In regards to this idea of human asteroid missions, Worden stated that vision of the Orion Crew Exploration vehicle (CEV) hanging off asteroid like Itokawa (target of the Japanese Hayabusa mission) is an exciting one. Worden showed charts from this human asteroid mission study (apparently being worked upon by Ed Lu and others, the idea was initially brought to Worden by Lu). Particular charts Worden showed included various Earth-to-orbit (ETO) launch manifests for NEO mission launch concepts (including Ares I, IV, and V). Worden talked about charts that indicated that it would be quite feasible to send a human mission to an asteroid. He stated simple modifications would be needed for the CEV. This would result in minimal weight increases, potentially adding 587 lbs. From quickly scanning the charts it appeared that the mission would include a human crew of two for a 60-90 day mission. They have apparently examined several varieties of potential targets, but still do not today have a good set of targets using the Ares IV and Ares V launch vehicles. One body of interest discussed in the study was 2000 SG344. However, this object will not be available until 2069 for such a human asteroid mission. Thus there appears to be a need to find potential targets. Overall, Worden stated that human missions to asteroid are feasible and will raise general public/international interest, adding impetus to find the objects themselves.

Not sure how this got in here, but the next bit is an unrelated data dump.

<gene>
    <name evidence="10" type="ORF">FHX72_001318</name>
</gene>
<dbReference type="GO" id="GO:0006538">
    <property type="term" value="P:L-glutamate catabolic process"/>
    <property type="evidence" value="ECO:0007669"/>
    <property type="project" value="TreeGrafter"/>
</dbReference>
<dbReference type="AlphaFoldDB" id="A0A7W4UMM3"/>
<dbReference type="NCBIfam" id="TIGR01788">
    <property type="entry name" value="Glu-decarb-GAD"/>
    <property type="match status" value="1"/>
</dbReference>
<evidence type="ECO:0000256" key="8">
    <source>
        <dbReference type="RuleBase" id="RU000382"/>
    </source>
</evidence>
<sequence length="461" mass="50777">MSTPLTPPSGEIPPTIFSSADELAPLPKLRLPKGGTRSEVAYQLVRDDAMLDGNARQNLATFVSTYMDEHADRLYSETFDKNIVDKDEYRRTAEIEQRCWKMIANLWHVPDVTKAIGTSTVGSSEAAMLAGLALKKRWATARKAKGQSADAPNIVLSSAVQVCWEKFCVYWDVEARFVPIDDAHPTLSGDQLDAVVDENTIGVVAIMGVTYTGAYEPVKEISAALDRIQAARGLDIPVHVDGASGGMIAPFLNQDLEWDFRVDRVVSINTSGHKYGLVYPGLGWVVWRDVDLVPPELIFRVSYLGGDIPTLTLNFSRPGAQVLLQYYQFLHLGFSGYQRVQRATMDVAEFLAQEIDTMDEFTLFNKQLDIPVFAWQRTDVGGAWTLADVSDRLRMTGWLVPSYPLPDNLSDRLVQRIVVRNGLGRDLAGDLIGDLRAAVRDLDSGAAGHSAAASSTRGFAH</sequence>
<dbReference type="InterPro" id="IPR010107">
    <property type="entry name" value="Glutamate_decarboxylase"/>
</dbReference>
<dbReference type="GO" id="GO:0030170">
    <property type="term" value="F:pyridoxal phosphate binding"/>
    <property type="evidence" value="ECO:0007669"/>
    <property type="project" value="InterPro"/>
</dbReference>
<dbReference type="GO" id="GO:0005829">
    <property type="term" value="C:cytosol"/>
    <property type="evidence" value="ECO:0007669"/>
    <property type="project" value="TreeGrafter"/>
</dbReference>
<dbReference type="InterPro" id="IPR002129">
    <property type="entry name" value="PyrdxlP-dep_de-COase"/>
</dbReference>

Another piece of the NEO issue addressed by Worden was characterization. However, he addressed it in an unexpected manner (slightly unexpected by me and some in the audience). He stated that NASA Ames is trying to build nano-satellites Earth-to-Orbit (ETO) launch vehicles. Worden stated that satellites weighing 5-10 kg can be built that provide useful capabilities. He stated that such spacecraft could potentially have 1 kg of payload. They could be useful for a wide variety of NEO applications including a variety of in-situ studies for a few millions of dollars. This seemed to be a non-subtle advertisement for NASA Ames and its capabilities.

Worden also stated the obvious about this field, that the key limitation is money. He stated that NEOs are a key potential direction for the VSE. He stated that they are implicit in everything NASA is doing, could be more explicit as time goes on. He stated that the possibilities of affordable nano-satellites are very interesting. Worden concluded his main remarks by stating that there is still some “giggle factor” on this issue but the large number of sponsors of the 2007 conference (as compared to the 2004 conference) shows that this problem is lessening, though it is still somewhat of an issue. Worden stated that people should “hit other NASA people for money, not me.”